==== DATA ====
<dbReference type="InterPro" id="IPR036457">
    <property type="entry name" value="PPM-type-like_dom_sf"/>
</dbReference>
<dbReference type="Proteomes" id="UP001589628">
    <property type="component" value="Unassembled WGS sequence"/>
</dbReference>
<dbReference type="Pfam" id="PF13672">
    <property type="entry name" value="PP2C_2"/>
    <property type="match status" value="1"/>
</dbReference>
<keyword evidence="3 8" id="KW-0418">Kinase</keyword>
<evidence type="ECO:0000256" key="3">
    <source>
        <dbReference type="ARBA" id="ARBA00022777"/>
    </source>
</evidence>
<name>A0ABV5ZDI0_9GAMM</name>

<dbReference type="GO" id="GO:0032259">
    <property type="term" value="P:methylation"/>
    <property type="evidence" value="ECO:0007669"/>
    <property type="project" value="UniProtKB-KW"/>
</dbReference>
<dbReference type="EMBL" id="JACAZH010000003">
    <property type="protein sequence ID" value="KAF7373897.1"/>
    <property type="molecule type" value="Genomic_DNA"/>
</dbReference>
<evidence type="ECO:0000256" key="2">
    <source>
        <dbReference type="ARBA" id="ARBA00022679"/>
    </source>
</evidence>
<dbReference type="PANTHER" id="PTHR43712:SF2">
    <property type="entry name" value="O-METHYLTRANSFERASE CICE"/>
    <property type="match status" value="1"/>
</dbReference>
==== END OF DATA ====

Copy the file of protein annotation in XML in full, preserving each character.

<dbReference type="InterPro" id="IPR036457">
    <property type="entry name" value="PPM-type-like_dom_sf"/>
</dbReference>
<dbReference type="Proteomes" id="UP001589628">
    <property type="component" value="Unassembled WGS sequence"/>
</dbReference>
<dbReference type="Pfam" id="PF13672">
    <property type="entry name" value="PP2C_2"/>
    <property type="match status" value="1"/>
</dbReference>
<keyword evidence="3 8" id="KW-0418">Kinase</keyword>
<evidence type="ECO:0000256" key="3">
    <source>
        <dbReference type="ARBA" id="ARBA00022777"/>
    </source>
</evidence>
<name>A0ABV5ZDI0_9GAMM</name>

<dbReference type="GO" id="GO:0032259">
    <property type="term" value="P:methylation"/>
    <property type="evidence" value="ECO:0007669"/>
    <property type="project" value="UniProtKB-KW"/>
</dbReference>
<dbReference type="EMBL" id="JACAZH010000003">
    <property type="protein sequence ID" value="KAF7373897.1"/>
    <property type="molecule type" value="Genomic_DNA"/>
</dbReference>
<evidence type="ECO:0000256" key="2">
    <source>
        <dbReference type="ARBA" id="ARBA00022679"/>
    </source>
</evidence>
<dbReference type="PANTHER" id="PTHR43712:SF2">
    <property type="entry name" value="O-METHYLTRANSFERASE CICE"/>
    <property type="match status" value="1"/>
</dbReference>